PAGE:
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Food Science Course in K-12 Education

Bring producers, retailers and other members of the food supply chain into the classroom via video, in-person talks or field trips. Teach our kids how to understand what's in a grocery store. Learn how the body processes different foods. Inform an entire generation on how to be better consumers, chefs, industry workers, farmers, etc.

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Written by DeletedUser

We teach Environmental Science, Earth Science, Chemistry, Physics, Biology, etc. to our children. Why not a required course in Food Science? If we walk down the street and interview people, how many use Chemistry in their current career? How many use Calculus?

I understand primary education is about learning to learn, but why not throw in a practical life course, like Food Science? We all eat, but we don’t all work with quartz or use the Pythagorean’s Theorem each day.


Unfortunately, this means we toss the current generation overboard and focus on the kids!

Both rural schools and urban schools would benefit, perhaps in slightly different ways. Farmers would contribute teaching videos, sponsor field trips, you name it. Grocery Store managers, chefs, anyone involved in the supply chain would present to the students. Assignments would range from understanding ingredients of products, what preservatives do, how food gets processed by the body… possibilities are endless! And kids will never look at food the same way again – lasting impression.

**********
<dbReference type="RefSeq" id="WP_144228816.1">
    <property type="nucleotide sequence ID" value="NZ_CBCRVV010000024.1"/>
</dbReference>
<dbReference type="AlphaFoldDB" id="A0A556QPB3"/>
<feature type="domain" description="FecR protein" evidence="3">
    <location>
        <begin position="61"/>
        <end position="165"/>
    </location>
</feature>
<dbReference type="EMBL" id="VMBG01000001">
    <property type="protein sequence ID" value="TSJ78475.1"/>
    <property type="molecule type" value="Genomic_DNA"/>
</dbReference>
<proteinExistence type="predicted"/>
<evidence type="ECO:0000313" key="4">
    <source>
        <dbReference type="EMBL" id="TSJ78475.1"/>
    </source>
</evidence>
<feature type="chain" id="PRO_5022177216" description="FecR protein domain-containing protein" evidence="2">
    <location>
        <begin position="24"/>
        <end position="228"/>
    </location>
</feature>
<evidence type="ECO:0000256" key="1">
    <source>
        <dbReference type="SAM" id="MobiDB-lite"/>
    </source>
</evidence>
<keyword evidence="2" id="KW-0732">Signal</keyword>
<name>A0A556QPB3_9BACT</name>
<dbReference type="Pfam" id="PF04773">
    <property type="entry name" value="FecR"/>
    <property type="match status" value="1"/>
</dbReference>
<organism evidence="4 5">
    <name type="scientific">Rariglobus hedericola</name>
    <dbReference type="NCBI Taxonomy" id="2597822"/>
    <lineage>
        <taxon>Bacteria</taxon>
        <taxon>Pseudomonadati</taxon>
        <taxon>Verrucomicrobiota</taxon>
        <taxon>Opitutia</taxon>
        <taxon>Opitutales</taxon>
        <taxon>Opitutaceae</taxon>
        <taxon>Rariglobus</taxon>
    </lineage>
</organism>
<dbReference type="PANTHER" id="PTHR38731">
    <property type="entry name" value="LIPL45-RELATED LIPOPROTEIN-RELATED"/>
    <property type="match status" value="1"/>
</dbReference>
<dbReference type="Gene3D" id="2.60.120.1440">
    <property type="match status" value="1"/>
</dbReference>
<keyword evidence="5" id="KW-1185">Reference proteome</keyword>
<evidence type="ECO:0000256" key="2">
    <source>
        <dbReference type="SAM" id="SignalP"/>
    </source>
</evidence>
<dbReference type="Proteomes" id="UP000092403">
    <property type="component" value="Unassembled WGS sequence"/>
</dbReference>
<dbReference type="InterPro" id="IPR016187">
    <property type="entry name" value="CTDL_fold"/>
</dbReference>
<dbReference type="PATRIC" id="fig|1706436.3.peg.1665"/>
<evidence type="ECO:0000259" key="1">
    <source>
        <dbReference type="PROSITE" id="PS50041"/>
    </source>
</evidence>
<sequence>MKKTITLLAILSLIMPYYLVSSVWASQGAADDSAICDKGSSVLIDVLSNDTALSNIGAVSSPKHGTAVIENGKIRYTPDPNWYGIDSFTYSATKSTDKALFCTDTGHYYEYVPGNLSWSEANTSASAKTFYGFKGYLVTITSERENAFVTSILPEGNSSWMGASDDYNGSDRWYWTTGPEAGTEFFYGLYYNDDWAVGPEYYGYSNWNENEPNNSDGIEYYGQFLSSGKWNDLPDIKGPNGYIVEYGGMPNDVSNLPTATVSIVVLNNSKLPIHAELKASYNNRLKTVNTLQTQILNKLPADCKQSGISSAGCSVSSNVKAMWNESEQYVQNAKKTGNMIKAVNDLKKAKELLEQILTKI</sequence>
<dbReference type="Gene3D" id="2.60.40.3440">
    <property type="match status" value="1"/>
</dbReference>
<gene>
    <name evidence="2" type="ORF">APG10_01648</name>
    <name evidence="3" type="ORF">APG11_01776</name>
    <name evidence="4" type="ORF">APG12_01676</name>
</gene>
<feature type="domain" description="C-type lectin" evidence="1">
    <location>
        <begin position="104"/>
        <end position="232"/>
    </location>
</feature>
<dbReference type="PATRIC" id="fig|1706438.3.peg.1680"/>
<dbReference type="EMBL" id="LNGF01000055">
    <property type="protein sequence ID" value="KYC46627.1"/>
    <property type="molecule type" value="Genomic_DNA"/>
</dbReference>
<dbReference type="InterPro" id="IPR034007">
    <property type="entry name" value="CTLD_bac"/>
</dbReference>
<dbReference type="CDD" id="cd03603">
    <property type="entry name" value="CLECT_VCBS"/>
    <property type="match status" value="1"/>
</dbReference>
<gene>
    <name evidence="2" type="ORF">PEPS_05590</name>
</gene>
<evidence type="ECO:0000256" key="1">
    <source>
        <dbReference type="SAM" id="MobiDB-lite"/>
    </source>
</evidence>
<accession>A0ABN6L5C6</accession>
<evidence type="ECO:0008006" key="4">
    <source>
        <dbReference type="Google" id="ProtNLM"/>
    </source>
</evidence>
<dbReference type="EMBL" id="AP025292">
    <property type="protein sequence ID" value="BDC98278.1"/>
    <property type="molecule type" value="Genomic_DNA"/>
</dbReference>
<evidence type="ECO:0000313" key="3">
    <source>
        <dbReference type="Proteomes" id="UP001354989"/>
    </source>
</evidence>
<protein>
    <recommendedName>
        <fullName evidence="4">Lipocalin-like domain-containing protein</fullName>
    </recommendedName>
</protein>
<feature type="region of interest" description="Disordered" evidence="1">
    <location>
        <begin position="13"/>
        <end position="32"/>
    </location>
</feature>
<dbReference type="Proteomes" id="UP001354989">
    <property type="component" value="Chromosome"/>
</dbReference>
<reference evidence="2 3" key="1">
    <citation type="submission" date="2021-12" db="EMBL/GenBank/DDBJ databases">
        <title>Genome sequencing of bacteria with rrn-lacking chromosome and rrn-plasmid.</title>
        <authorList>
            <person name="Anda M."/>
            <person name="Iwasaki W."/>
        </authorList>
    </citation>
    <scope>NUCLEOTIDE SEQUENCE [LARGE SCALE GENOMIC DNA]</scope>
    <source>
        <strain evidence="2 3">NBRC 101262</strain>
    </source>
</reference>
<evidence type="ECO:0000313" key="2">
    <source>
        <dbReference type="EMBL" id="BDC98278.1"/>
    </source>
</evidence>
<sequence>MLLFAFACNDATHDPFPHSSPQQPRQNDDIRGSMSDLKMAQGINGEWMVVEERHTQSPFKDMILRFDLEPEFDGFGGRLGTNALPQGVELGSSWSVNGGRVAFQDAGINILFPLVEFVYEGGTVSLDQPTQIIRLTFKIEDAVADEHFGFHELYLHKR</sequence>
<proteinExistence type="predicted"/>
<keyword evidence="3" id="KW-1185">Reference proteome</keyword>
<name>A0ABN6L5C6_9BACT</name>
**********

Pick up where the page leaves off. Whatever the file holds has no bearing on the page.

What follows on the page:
Today’s producers educate tomorrow’s consumers. Urban has a greater understanding/respect for rural. Rural learns where the food goes. Some students will grow up to work in a better food industry. And all the challenge goals (nutrition, security, obesity, etc) are baked into the curriculum.

The inspiration for this idea came from this video: Education is key to a better world for all. And this idea can be implemented globally.

PS: Would toss water consumption/scarcity into the curriculum. Great topic!


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Totally agree having the resources in many of schools. 4H was huge in Texas. And agree it is more of a track than a part of the mainstream curriculum.

There are multiple ways to teach a subject. Why couldn't chemistry and food science go hand in hand? Teaching the chemistry side, but using food science as the applied skill. Biology? Genetics in the food system. Still learn genetics, but with a practical side.

We suffer from teaching kids in hindsight. We have to wait decades after an event for it to get into the curriculum. Kids understand history and formulas, but learn little about being in the moment... the chaos of today's world and today's decisions. We don't need an investigation of the past (100%), we need to learn how to interpret the present day!

Someone must be doing Food Science...

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